Tuesday, April 15, 2014
2015 Contenders: West of the Moon, by Margi Preus
Astri, the Norwegian protagonist of West of the Moon, is in the latter situation. Left behind when her father emigrated to America, separated from her younger sister and sold to a surly goatherd by her greedy aunt, her situation feels hopeless. Like Westley storming the castle with a wheelbarrow and Holocaust Cloak in The Princess Bride, though, she makes the most of her limited resources - even stealing when necessary. As Astri escapes from the clutches of the goat man and toward an America that feels as mythical as the land of Soria Moria, Preus interweaves her story with the Norwegian folktale, "East of the Sun and West of the Moon." As Astri tells the tale to herself and her sister, it serves as a bridge between her past and her future, while also shedding light on the deeper meaning of her journey.
This is, unquestionably, a first-rate novel. Preus easily hits all of the Newbery criteria high points. Her prose style is clear and lively, and the first-person present-tense narration is well-suited to the urgency of the plot. Settings are especially well-delineated, and Preus includes just enough sensory details to ground the story in a strong sense of place(s) without slowing down the pace. Characters are complex for the most part, though some of the secondary ones feel stock, and Astri and her sister show significant growth and development even in the space of a relatively short novel.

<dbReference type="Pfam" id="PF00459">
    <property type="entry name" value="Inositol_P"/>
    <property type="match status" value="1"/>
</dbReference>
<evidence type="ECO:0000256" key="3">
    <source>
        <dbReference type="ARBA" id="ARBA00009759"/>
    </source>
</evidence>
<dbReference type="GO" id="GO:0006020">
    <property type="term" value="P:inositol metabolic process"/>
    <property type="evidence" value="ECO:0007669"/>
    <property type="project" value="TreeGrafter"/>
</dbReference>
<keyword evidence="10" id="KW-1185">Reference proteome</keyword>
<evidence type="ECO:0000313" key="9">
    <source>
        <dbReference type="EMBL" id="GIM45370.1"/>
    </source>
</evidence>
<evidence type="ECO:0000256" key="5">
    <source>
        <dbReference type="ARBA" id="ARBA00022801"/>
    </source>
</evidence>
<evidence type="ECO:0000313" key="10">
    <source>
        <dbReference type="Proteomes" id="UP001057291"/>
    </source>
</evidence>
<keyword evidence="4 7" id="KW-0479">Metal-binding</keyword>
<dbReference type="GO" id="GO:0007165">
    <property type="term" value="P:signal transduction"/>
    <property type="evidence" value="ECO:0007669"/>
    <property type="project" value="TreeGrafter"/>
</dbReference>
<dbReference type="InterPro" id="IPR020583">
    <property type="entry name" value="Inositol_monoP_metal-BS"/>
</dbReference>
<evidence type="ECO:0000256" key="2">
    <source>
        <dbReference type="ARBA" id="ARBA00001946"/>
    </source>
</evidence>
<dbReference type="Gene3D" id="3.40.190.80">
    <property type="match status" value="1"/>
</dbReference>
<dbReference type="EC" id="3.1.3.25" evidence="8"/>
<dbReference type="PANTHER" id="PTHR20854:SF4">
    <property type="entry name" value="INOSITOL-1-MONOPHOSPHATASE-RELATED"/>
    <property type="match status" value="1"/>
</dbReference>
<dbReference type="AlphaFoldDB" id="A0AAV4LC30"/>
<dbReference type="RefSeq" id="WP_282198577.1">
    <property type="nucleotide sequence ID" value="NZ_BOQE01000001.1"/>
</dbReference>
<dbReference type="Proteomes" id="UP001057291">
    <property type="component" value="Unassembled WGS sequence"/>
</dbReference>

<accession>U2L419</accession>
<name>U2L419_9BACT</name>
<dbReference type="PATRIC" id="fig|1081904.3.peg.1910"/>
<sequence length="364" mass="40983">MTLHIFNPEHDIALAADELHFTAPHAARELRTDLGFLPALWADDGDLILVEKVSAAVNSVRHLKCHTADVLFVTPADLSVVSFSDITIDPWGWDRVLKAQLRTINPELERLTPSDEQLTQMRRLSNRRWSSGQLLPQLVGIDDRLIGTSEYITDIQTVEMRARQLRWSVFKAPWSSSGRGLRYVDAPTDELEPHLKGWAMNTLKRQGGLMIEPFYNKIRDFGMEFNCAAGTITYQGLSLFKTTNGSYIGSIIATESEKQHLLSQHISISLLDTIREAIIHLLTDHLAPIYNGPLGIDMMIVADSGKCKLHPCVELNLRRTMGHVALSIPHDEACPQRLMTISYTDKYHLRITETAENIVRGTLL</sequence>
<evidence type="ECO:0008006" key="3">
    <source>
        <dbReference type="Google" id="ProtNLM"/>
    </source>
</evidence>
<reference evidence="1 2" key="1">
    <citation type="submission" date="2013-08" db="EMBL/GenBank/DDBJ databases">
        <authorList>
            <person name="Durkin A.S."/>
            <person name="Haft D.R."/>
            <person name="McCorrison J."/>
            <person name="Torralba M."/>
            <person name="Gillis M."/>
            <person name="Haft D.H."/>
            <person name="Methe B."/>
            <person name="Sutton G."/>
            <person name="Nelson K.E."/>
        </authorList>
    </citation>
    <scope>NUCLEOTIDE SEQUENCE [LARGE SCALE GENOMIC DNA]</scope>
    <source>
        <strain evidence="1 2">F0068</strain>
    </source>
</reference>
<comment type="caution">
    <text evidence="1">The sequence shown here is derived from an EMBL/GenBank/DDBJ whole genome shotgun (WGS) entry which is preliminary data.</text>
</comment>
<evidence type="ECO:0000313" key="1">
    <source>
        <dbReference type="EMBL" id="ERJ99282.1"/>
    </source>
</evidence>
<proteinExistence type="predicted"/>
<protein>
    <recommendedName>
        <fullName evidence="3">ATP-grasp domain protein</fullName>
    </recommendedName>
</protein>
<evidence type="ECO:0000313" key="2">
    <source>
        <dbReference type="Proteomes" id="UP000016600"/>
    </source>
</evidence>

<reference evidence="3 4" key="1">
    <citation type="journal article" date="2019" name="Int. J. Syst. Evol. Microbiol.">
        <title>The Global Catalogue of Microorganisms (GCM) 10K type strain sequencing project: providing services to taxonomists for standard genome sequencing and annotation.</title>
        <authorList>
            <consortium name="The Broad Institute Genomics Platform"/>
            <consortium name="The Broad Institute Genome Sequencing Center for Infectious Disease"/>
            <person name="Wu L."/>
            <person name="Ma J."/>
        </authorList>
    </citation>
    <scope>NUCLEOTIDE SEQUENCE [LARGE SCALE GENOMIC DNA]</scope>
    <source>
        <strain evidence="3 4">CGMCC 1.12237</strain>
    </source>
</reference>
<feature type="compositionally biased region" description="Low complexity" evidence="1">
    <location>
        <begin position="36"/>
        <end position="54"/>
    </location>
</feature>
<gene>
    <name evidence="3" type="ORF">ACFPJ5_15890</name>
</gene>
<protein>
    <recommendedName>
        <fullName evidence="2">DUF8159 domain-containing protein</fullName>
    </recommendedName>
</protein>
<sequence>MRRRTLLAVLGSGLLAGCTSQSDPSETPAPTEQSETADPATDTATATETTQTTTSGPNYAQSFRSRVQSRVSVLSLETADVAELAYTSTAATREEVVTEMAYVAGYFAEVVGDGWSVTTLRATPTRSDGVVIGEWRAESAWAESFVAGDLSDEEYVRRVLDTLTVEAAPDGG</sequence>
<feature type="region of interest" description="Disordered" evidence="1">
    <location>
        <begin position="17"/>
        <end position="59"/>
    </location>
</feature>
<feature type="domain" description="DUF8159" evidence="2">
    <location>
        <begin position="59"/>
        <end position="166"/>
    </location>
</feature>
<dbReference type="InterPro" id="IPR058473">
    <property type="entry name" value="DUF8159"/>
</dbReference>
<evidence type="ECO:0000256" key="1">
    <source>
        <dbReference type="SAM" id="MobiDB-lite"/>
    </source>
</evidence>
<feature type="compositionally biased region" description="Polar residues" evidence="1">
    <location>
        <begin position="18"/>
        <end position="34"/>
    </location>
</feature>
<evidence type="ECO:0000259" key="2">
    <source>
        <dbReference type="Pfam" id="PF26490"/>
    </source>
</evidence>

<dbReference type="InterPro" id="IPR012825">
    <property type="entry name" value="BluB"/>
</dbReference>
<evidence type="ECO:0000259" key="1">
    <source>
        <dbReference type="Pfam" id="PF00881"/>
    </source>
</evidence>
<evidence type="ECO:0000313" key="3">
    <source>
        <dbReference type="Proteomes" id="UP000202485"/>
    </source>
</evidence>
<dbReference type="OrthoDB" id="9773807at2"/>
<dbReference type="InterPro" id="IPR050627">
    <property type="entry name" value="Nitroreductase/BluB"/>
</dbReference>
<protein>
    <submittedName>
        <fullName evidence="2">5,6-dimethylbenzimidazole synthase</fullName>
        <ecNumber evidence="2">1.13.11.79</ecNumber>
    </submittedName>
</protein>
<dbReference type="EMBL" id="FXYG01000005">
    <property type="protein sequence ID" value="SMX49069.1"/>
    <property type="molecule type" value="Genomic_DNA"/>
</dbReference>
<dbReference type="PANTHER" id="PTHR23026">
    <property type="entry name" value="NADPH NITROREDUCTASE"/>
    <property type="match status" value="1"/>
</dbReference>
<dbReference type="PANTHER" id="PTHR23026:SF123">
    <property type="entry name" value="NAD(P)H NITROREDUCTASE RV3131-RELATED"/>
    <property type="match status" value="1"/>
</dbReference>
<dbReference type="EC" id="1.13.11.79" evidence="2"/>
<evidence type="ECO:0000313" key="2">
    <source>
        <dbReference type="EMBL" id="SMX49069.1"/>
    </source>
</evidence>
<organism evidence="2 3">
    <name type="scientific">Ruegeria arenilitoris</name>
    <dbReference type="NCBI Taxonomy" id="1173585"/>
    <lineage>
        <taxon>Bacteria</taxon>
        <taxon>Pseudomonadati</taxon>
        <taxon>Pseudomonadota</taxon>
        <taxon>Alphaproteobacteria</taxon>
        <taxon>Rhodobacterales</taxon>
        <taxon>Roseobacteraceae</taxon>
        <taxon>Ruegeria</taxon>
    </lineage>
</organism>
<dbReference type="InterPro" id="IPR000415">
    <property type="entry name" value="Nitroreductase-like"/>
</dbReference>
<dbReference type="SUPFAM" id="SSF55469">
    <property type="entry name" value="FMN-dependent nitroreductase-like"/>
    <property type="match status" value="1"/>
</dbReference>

The tension between myth and reality is what really makes West of the Moon "distinguished" though - in both the senses of being "individually distinct" and "made conspicuous by excellence." I don't think I've ever seen folklore used in exactly this way, and that alone is enough to make me pay attention, especially when it often feels like children's literature is constantly repeating itself. But Preus doesn't just do something new here - she does it well. In her hands, a single folktale becomes a lens through which to view not just one girl, but a moment in the life of a culture.
As I read, my main question about West of the Moon had to do with its audience. There are some events in the first half of the book - most notably an attempted rape - that made me wonder if this is really more of a young adult novel than a juvenile one. In the end, though it walks that line as precariously as Far, Far Away does, I do think Astri's naivete and the youthful optimism of the tone places it in the juvenile zone. If the Newbery committee agrees, we may well see a sticker on this one in January.
Published in April 2014 by Amulet Books (Abrams).